The Battle of Ginchy

Event date

9th September 1916


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Source , 20th February 2014

Source Date

2014-02-20 00:00:00
Entity info.

The Battle of Ginchy took place on 9 September 1916 during the Battle of the Somme, when the 16th Division captured the German-held village. Ginchy is 1.5 kilometres (0.93 mi) north-east of Guillemont, at the junction of six roads on a rise overlooking Combles, 4 kilometres (2.5 mi) to the south-east. After the conclusion of the Battle of Guillemont on 6 September, XIV Corps and XV Corps were required to complete the advance to positions which would give observation over the German third position, ready for a general attack in mid-September, for which the Anglo-French armies had been preparing since early August. British attacks from the boundary between the Fourth Army and the French Sixth Army from Leuze Wood north to Ginchy, had begun on 3 September when the 7th Division captured the village, before being forced out by a German counter-attack. Attacks on Leuze Wood and attempts to re-take Ginchy on 4 and 5 September were also defeated by German counter-attacks. The 7th Division was relieved by the 16th Division and 55th Division on the evening of 7 September and the 5th Division was replaced by the 56th Division on the right at the army boundary.

Date 9 September 1916
Location Ginchy, France
Result British victory
 United Kingdom
 German Empire
Commanders and leaders
United Kingdom Douglas Haig
France Ferdinand Foch
France General Émile Fayolle
United Kingdom Henry Rawlinson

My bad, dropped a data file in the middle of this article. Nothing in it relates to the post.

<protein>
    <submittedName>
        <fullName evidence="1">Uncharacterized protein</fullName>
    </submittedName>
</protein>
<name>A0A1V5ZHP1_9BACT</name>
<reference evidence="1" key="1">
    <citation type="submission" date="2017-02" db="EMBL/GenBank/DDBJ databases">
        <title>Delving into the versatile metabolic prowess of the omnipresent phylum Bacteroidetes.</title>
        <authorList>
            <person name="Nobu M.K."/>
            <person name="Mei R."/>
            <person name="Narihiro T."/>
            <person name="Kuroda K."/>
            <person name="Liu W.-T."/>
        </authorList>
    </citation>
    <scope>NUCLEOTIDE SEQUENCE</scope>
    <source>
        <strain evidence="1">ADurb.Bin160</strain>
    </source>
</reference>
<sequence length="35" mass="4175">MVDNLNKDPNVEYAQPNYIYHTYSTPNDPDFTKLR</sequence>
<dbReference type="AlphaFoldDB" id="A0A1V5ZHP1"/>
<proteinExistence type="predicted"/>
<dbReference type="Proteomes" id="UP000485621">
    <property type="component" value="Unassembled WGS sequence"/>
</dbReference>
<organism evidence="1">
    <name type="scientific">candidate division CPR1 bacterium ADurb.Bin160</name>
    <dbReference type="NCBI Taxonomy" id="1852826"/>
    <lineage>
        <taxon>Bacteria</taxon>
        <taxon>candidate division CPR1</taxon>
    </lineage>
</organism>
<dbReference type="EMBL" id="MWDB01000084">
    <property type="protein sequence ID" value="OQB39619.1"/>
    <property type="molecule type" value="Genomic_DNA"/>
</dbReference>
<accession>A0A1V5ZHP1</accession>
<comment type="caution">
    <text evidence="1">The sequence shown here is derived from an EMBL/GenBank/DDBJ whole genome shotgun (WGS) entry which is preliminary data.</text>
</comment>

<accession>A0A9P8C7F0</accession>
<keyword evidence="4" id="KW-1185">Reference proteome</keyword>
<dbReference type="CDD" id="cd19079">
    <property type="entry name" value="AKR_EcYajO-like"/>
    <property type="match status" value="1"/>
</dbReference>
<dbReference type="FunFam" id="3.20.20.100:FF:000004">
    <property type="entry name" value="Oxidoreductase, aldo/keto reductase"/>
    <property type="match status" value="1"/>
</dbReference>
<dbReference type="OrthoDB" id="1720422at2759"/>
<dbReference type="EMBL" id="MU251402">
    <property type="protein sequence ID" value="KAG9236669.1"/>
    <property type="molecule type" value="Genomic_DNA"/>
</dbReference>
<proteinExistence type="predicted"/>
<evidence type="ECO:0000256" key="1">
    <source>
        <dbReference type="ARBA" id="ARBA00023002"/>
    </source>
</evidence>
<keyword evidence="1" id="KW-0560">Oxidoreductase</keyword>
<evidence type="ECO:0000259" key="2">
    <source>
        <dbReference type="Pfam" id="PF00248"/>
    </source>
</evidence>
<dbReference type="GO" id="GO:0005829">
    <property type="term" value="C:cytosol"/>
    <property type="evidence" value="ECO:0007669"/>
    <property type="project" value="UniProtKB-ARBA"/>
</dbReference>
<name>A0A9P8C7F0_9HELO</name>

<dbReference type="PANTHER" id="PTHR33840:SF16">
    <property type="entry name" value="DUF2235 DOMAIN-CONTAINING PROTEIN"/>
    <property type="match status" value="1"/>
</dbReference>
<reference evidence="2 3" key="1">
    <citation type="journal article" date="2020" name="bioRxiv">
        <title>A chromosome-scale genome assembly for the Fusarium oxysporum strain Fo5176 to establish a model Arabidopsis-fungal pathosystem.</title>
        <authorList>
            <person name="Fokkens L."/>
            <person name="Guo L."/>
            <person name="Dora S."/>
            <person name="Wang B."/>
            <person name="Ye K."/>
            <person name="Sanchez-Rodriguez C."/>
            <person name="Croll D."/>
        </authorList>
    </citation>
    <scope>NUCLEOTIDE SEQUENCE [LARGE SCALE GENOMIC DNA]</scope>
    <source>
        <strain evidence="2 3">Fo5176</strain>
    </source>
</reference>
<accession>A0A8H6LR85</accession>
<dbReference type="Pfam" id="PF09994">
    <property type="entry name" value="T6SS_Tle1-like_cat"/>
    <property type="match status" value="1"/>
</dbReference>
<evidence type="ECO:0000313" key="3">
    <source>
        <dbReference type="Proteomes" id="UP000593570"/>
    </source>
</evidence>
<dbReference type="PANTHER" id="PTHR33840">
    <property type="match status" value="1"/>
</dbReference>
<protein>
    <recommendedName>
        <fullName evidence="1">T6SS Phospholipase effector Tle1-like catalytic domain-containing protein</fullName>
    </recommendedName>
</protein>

France General Joseph Alfred Micheler
German Empire Crown Prince Rupprecht of Bavaria
German Empire Max von Gallwitz
German Empire Fritz von Below
3 divisions c. 3 divisions

On 9 September the British began a bombardment early in the morning but waited until late afternoon to advance, to deny the Germans time to counter-attack before dark. The British assault in the south by the 56th Division and the 16th Division reached Bouleaux Wood but the attack in the centre was repulsed. On the northern flank Ginchy was captured by the 16th Division and several German counter-attacks were defeated. The loss of Ginchy deprived the Germans of observation posts, from which they could observe all of the battlefield and eliminated the salient at Delville Wood, which had been costly to defend, due to observed German artillery-fire from three sides and the many counter-attacks by German infantry in July and August, the attack on 31 August being the largest mounted by the Germans during the Battle of the Somme. The success of the French Sixth Army on 12 September, in its biggest attack of the battle and the advance of the right flank of the British Fourth Army from 3–9 September, enabled both armies to make much bigger attacks, sequenced with the Tenth and Reserve armies in September, which captured much more ground and inflicted approximately 130,000 casualties on the German defenders

Event Place

Author: David

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